The Sleeping Butterfly Effect: On Being a Woman in Technology

Computer Weekly Women in IT - SpeakingThe Sleeping Butterfly Effect of Being a Woman in Technology

The Sleeping Butterfly Effect is a series of personal development talks I do, including on being a woman in technology. The idea is that you are the Sleeping Beauty in a chrysalis, and when you emerge, with a single flap of your wings, you will change the world.

I want to change the world by encouraging more kids (especially girls) to develop an interest in technology. And I’m doing so by setting an example through my own life.

To watch this as a 15 minute presentation, click on the photo or go to http://www.computerweekly.com/video/CWwomen-Being-a-woman-in-technology-Mireality. To read about it, continue on below!

My Reality

I was the first person at my university to study Computer Science and Fine Art in 1986. My reality is one where I use both sides of my brain. This allows me to think laterally and be innovative.

I love visual technology.  I started at IBM creating multimedia. I then ended up in computer games. Then I got into database-driven internet sites. Which led me into streaming – first audio, then video. And along the way I ended up a BAFTA judge.  Seven years ago I became CTO for FilmFlex Movies and delivered the Video on Demand (VOD) film service for Virgin Cable and Ch4’s Film4oD.

I took that experience and two years ago I started consulting globally at a technical and strategic level in Video on Demand and Smart Home technology.

The Stages of a Tech Life

The stages of a life in tech are:

  • Generating interest
  • Entering the workforce
  • Staying in and advancing in technology

Generating Interest

The defining characteristics of a child are:

  • Curiosity
  • Wonder

Curiosity leads to a desire to learn.

And wonder leads to passion.

What drives you is the passion. What enables you is the technology.

Apps for Good is getting kids (60% girls) interested in technology by having them come up with ideas that interest them and assisting them in developing the technology to create those applications. When I attended their event, these kids ranged from a boy in Scotland who wanted to keep track of his family’s cows to a group of boys and girls who wanted to keep track of dog walking from the dog’s perspective.

That’s part of why doing multi-topic degrees makes sense to me. What drives you may not be technology.

Start kids using technology as a tool to create their ideas as young as possible. We can now get auditory feedback through music and sound effects, visual feedback through video, websites and games, and kinesthetic feedback through 3D printing.

Another great example of kinesthetic learning is what Bloodhound is doing with kids. Bloodhound is a land-rocket aiming to break the land-speed record and hit 1000 MPH. To help kids understand aerodynamics they’re giving kids a foot of foam and getting them to carve it into the shape they think is the fastest possible. They’re then putting a rocket on that, putting the whole thing on a wire on a track and igniting the fuse! These rockets go in excess of 100 MPH and the kids are competing against each other for the best design.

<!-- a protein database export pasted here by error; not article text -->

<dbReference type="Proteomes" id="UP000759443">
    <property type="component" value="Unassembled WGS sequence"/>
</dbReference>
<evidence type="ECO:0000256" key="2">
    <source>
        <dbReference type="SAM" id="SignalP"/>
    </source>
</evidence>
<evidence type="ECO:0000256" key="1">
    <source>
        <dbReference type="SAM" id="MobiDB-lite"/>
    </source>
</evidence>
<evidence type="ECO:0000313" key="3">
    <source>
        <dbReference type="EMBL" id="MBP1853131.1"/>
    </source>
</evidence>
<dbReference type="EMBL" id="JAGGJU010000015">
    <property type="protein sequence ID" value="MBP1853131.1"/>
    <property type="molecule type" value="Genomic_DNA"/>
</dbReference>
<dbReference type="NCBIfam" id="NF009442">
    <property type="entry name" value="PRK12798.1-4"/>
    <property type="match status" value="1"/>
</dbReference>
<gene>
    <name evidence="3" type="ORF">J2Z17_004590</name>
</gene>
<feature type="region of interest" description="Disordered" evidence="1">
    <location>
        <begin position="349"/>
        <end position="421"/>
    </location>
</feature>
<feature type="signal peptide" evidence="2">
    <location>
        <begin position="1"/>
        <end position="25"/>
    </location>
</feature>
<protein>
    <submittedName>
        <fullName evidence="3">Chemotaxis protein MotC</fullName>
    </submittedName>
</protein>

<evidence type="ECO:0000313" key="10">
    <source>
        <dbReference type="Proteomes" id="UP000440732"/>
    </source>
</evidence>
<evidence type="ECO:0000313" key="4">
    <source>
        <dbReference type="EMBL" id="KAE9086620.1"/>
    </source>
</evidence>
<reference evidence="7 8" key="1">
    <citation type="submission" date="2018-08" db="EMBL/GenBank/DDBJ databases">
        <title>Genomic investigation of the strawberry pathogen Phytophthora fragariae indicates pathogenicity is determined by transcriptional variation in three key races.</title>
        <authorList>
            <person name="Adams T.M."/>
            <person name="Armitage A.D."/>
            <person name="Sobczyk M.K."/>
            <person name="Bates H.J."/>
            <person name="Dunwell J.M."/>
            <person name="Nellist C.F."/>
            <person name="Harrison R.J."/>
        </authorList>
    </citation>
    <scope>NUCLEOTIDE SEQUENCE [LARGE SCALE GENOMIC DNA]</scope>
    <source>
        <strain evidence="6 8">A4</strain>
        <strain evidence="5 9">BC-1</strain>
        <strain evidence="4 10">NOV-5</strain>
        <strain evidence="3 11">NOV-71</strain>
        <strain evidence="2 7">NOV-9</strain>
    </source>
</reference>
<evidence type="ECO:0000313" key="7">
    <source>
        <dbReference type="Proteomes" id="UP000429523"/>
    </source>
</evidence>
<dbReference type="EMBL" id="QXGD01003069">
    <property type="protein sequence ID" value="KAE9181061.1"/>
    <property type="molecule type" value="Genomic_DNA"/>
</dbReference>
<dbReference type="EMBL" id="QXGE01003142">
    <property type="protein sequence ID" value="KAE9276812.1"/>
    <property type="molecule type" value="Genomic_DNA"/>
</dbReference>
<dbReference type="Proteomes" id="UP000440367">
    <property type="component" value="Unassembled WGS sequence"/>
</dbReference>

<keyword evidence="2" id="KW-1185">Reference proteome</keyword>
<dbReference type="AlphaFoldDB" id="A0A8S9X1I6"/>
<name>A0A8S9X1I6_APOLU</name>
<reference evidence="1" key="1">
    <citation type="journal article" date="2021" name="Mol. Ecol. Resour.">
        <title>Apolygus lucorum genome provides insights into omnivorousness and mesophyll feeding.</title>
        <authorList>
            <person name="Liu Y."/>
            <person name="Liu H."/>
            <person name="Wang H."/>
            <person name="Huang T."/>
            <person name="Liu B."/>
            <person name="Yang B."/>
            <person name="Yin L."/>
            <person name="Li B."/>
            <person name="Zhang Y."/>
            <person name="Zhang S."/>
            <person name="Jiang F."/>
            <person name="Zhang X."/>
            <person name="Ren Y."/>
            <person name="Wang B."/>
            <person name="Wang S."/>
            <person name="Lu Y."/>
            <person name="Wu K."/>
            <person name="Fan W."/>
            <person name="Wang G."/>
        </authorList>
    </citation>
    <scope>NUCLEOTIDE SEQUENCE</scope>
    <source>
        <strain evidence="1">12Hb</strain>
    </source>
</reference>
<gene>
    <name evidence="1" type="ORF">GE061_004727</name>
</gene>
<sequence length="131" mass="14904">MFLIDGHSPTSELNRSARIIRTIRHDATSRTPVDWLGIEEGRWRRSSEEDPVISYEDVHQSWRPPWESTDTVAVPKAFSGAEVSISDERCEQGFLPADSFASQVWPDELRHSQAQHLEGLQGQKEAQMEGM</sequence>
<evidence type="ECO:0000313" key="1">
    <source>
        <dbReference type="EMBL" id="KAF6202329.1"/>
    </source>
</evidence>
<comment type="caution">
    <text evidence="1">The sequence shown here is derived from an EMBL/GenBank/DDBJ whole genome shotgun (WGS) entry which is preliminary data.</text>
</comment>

What drives you is the passion. What enables you is the technology. Drive the passion.

Entering the Workforce

What stops women from entering the tech workforce? Some things I’ve heard mentioned are:

  • No tech degree
  • Not good enough
  • Women are “aggressive”
  • Few role models

I have a computer science degree with my art minor, but I’m one of the few people in technology who seems to have a technical degree.

One of the smartest people I know in technology studied archaeology. He’s since worked for Red Hat and Google. His wife had an English degree – and she’s worked as a programmer and technical lead for The Guardian. That said, I think you do need a good foundation to write well-structured code.  As a starting point, you can always do a day at Decoded, or learn to code your own website.

Not good enough. Women are equally as smart as men. It’s a mix of problems with the way roles are advertised and the way men find it easier to bluff it more. So, know your stuff and be passionate and enthusiastic about the company and the rest will come.

I hear every so often that women in technology or senior management roles are viewed as being “aggressive.” Now being aggressive isn’t good – aggressive behaviour is usually based on fear, so don’t be aggressive. But what they’re talking about isn’t necessarily “aggression”. Now I’m regularly told I intimidate the hell out of men. Cool. My father, at 80, a physicist and genuine rocket scientist, is still also regularly told that he intimidates the hell out of men. I wonder where I get it from? Intimidation is just fear of the unknown. Be a little unknown. It keeps people on their toes.

And as you get older you become more you and you care less about what people say about you. Just be true to your values. And do the best you’re capable of on every given day. In my journey I found that NLP and coaching are great tools for communication and really helpful for both leadership and management.

Role models. I met a woman at Bloodhound recently who is a military engineer. By 24 she was also the equivalent of a COO and now (still under 30) she has the equivalent skills of a CTO. She’s led technical teams of 50 in Afghanistan. I guarantee you she is superbly good at her job and doesn’t take crap from the guys for being a woman. And they trust her with their lives.

The best way to BE a role model is to just DO it. Do what you love and show by example.

What special qualities does a woman bring to technology? A few that I regularly see are:

  • Intuition
  • Thoroughness
  • Empathy